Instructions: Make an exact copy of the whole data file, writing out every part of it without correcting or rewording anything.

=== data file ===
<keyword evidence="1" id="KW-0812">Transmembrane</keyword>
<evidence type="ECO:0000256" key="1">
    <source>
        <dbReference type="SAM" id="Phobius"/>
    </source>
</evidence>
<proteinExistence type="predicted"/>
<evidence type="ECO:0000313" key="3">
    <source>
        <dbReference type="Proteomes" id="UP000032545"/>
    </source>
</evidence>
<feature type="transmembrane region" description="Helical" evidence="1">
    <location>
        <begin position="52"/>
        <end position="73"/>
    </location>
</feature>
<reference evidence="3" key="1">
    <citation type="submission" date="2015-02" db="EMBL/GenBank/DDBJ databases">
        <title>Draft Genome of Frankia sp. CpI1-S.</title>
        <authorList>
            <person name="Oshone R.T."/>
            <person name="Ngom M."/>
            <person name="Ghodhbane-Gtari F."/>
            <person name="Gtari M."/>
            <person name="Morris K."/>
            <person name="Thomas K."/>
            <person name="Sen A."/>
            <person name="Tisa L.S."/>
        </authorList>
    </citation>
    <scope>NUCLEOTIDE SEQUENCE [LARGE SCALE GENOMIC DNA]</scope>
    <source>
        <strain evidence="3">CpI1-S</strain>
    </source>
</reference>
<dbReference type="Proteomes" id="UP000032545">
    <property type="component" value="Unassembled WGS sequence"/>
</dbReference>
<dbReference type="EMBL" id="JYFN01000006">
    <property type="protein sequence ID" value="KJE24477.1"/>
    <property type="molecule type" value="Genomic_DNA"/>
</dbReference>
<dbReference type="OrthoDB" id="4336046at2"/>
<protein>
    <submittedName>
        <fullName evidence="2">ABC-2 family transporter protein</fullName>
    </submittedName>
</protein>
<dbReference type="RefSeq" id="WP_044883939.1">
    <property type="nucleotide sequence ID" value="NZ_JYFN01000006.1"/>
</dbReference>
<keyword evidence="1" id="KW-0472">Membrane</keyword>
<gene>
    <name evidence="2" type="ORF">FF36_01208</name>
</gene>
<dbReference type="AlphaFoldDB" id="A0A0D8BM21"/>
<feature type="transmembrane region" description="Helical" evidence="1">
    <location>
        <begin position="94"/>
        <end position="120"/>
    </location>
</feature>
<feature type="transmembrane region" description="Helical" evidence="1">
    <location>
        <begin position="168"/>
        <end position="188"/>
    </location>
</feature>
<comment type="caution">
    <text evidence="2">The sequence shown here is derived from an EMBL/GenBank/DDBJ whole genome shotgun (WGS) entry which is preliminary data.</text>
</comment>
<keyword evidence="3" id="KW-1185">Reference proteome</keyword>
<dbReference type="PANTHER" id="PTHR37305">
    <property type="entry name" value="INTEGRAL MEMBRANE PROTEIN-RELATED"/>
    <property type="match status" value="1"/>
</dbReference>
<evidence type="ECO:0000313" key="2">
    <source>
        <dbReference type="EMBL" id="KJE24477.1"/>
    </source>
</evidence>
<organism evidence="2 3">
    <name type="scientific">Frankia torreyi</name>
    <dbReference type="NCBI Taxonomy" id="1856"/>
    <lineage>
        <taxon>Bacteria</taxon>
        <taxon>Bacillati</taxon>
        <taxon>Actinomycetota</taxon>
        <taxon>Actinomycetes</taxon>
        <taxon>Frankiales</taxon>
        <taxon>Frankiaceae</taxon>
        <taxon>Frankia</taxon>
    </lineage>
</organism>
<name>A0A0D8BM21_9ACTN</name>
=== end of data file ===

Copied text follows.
<keyword evidence="1" id="KW-0812">Transmembrane</keyword>
<evidence type="ECO:0000256" key="1">
    <source>
        <dbReference type="SAM" id="Phobius"/>
    </source>
</evidence>
<proteinExistence type="predicted"/>
<evidence type="ECO:0000313" key="3">
    <source>
        <dbReference type="Proteomes" id="UP000032545"/>
    </source>
</evidence>
<feature type="transmembrane region" description="Helical" evidence="1">
    <location>
        <begin position="52"/>
        <end position="73"/>
    </location>
</feature>
<reference evidence="3" key="1">
    <citation type="submission" date="2015-02" db="EMBL/GenBank/DDBJ databases">
        <title>Draft Genome of Frankia sp. CpI1-S.</title>
        <authorList>
            <person name="Oshone R.T."/>
            <person name="Ngom M."/>
            <person name="Ghodhbane-Gtari F."/>
            <person name="Gtari M."/>
            <person name="Morris K."/>
            <person name="Thomas K."/>
            <person name="Sen A."/>
            <person name="Tisa L.S."/>
        </authorList>
    </citation>
    <scope>NUCLEOTIDE SEQUENCE [LARGE SCALE GENOMIC DNA]</scope>
    <source>
        <strain evidence="3">CpI1-S</strain>
    </source>
</reference>
<dbReference type="Proteomes" id="UP000032545">
    <property type="component" value="Unassembled WGS sequence"/>
</dbReference>
<dbReference type="EMBL" id="JYFN01000006">
    <property type="protein sequence ID" value="KJE24477.1"/>
    <property type="molecule type" value="Genomic_DNA"/>
</dbReference>
<dbReference type="OrthoDB" id="4336046at2"/>
<protein>
    <submittedName>
        <fullName evidence="2">ABC-2 family transporter protein</fullName>
    </submittedName>
</protein>
<dbReference type="RefSeq" id="WP_044883939.1">
    <property type="nucleotide sequence ID" value="NZ_JYFN01000006.1"/>
</dbReference>
<keyword evidence="1" id="KW-0472">Membrane</keyword>
<gene>
    <name evidence="2" type="ORF">FF36_01208</name>
</gene>
<dbReference type="AlphaFoldDB" id="A0A0D8BM21"/>
<feature type="transmembrane region" description="Helical" evidence="1">
    <location>
        <begin position="94"/>
        <end position="120"/>
    </location>
</feature>
<feature type="transmembrane region" description="Helical" evidence="1">
    <location>
        <begin position="168"/>
        <end position="188"/>
    </location>
</feature>
<comment type="caution">
    <text evidence="2">The sequence shown here is derived from an EMBL/GenBank/DDBJ whole genome shotgun (WGS) entry which is preliminary data.</text>
</comment>
<keyword evidence="3" id="KW-1185">Reference proteome</keyword>
<dbReference type="PANTHER" id="PTHR37305">
    <property type="entry name" value="INTEGRAL MEMBRANE PROTEIN-RELATED"/>
    <property type="match status" value="1"/>
</dbReference>
<evidence type="ECO:0000313" key="2">
    <source>
        <dbReference type="EMBL" id="KJE24477.1"/>
    </source>
</evidence>
<organism evidence="2 3">
    <name type="scientific">Frankia torreyi</name>
    <dbReference type="NCBI Taxonomy" id="1856"/>
    <lineage>
        <taxon>Bacteria</taxon>
        <taxon>Bacillati</taxon>
        <taxon>Actinomycetota</taxon>
        <taxon>Actinomycetes</taxon>
        <taxon>Frankiales</taxon>
        <taxon>Frankiaceae</taxon>
        <taxon>Frankia</taxon>
    </lineage>
</organism>
<name>A0A0D8BM21_9ACTN</name>